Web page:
“In our district, we strive to balance fiscal conservativism with a rich selection of academic and extracurricular opportunities for our students,” said Superintendent Tony Borton. “This project will support both of those objectives while creating classroom environments that are more conducive for learning.”
LED lighting’s benefits extend well beyond energy conservation. LEDs do not have the hum and flicker associated with fluorescent lighting, making it an ideal lighting system for special needs classrooms. The quality of light is also close to natural sunlight, which will be welcomed students and members of the community center alike.
“Making the switch to state-of-the-art LED lighting systems is a commonsense strategy that provides school districts with more control over their budgets,” noted Greg Smith, Energy Optimizers, USA president. “Directing more taxpayer dollars toward the classroom and Community Center amenities, rather than the local utility, works to the benefit of the district’s students, staff, and community alike.”
About Energy Optimizers, USA
Energy Optimizers, USA works with educational, governmental, commercial and industrial customers to implement energy savings opportunities to reduce operational costs, including lighting retrofits, renewable energy projects (wind and solar), HVAC retrofit projects, building automation retrofits and energy education programs. The company was named to the INC. Magazine Top 500 list of fastest growing companies in the U.S. (2014), was named the Fastest Growing Company in the region for two consecutive years by the Dayton Business Journal (2013, 2014), and was named a finalist in the Dayton Business Journal Best Places To Work competition in 2016. To learn more about Energy Optimizers, USA, visit their website at http://energyoptusa.com or call them at (937) 877-1919.
Make your mark at OASBO’s 62nd Annual Workshop and Trade Show, April 17-20!
4:15 pm – 5:15 pm
That New School is getting OLD! A panel of school administrators will spotlight case studies of “new schools” that have been retrofitted with the latest in energy-saving technology to benefit students, staff, and the community. Implementing these energy conservation measures will cut expenses while improving the learning environment.
For the last several decades, businesses and organizations across the globe have been looking for new and innovative ways to reduce their energy costs. Efficiency is always the watch-word but there is a delicate balance between practical frugality and unnecessary inconvenience. When it comes to conserving energy, success has is often hit or miss based on the techniques used and the intelligence with which they are applied.
TIPP CITY, Ohio, March 16, 2018 (SEND2PRESS NEWSWIRE) — Energy Optimizers, USA, has completed an aggressive energy savings project that is expected to save Fort Recovery Local Schools more than $30,000 a year in utility costs.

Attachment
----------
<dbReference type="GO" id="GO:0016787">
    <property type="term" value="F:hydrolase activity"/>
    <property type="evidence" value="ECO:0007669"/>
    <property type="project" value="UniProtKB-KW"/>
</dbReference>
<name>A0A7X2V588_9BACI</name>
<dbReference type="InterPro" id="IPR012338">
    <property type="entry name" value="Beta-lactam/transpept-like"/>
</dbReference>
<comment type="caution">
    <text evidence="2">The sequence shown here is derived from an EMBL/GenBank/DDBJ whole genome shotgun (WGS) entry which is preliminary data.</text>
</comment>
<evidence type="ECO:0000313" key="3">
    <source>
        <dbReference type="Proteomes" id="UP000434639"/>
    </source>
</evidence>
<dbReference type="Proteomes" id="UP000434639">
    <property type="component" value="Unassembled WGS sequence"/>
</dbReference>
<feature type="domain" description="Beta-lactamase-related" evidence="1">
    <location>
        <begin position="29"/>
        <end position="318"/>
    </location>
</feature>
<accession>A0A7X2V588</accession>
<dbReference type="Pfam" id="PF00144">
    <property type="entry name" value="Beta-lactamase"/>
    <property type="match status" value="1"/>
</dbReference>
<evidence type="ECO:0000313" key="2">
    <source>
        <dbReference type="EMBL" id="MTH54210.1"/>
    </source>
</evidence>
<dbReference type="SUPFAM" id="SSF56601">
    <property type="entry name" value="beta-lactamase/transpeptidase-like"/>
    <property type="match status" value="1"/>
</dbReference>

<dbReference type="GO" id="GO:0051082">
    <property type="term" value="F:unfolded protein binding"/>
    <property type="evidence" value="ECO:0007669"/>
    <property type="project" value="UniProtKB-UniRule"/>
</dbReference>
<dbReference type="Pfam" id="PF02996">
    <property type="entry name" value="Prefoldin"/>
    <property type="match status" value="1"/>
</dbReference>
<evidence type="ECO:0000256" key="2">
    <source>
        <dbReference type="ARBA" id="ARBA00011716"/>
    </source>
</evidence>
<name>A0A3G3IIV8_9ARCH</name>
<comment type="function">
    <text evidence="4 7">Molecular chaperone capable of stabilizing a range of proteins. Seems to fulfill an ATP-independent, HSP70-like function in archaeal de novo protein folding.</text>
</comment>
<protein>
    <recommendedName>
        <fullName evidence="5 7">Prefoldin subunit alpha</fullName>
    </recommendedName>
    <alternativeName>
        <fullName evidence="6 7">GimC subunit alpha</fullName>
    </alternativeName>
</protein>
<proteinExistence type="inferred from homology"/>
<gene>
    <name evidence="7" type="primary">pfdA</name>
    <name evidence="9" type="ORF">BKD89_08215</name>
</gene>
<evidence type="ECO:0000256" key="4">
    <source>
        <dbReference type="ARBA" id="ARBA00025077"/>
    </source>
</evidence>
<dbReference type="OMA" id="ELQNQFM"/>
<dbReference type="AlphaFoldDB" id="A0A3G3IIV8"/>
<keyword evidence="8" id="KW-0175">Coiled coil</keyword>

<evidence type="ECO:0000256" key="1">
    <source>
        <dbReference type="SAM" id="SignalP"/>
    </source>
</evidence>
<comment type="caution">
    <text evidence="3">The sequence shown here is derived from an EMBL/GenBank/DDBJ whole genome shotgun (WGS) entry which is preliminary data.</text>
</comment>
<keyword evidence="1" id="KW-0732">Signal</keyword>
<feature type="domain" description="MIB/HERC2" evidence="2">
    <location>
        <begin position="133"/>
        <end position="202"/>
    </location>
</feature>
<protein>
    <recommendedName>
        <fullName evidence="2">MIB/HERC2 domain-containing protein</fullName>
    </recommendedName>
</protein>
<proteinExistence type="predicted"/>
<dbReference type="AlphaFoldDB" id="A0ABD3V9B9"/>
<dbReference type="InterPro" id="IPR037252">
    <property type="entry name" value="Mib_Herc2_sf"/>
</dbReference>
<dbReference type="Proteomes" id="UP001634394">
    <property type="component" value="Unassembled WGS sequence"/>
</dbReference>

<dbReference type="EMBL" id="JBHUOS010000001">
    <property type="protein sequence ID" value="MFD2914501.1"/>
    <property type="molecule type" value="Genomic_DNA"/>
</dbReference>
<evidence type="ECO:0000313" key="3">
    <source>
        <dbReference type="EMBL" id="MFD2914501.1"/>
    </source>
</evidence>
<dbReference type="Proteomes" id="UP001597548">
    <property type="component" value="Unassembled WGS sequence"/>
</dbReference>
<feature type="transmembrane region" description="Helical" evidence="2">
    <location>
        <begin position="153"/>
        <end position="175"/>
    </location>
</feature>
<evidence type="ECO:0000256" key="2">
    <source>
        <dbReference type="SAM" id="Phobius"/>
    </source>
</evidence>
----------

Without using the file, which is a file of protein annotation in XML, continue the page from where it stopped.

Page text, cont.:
The district also anticipates receiving a Dayton Power & Light rebate of more than $17,000 because of the work.
TIPP CITY, Ohio, March 15, 2018 (SEND2PRESS NEWSWIRE) — Two years after completing a comprehensive energy savings project with Energy Optimizers, USA, Bellbrook-Sugarcreek Local Schools has exceeded projected savings on its utility bills by more than $6,000 annually.
Tipp City, Ohio (March 13th, 2018)—Just one year after completing a project to reduce its energy consumption, Monroe Local Schools has surpassed projections for cost savings, Energy Optimizers, USA found.
In 2016, the district engaged Energy Optimizers, USA, to replace all of its interior and exterior lighting with LED systems. The project also included the installation of HVAC controls and a high-efficiency boiler at the district’s 2–12 building.
Always supportive of our troops, Energy Optimizers, USA announced today their continued support of the Fisher/Nightingale Houses that have served to house over twenty thousand families from all branches of the military.
Since its inception in 1990, these two homes, along with their managers and outstanding volunteer staff, have served military families from stateside and overseas, active duty, Guard, Reserves, retirees, and veterans. These houses allow families to stay together during times of medical emergencies and crises when they need the love, comfort, and support of their families the most.
Schools are busy places, full of tens, hundreds, and sometimes even thousands of students. From the administration team to the janitorial staff, the goal is to make sure that the children arrive, get to and from their classes, have lunch and bathroom breaks, and finally get home safely to their families and for most, this is enough work for a lifetime.
Schools that teach and manage students successfully often have a policy of “If it’s not broken, don’t fix it” when it comes to maintenance and updates. If the doors lock to keep out un-screened strangers and the windows keep the kids from taking an ‘early recess’ while the teacher isn’t looking, they’re good enough, right? Unfortunately, putting off infrastructure updates only seems like a good idea until the utility bill rolls in.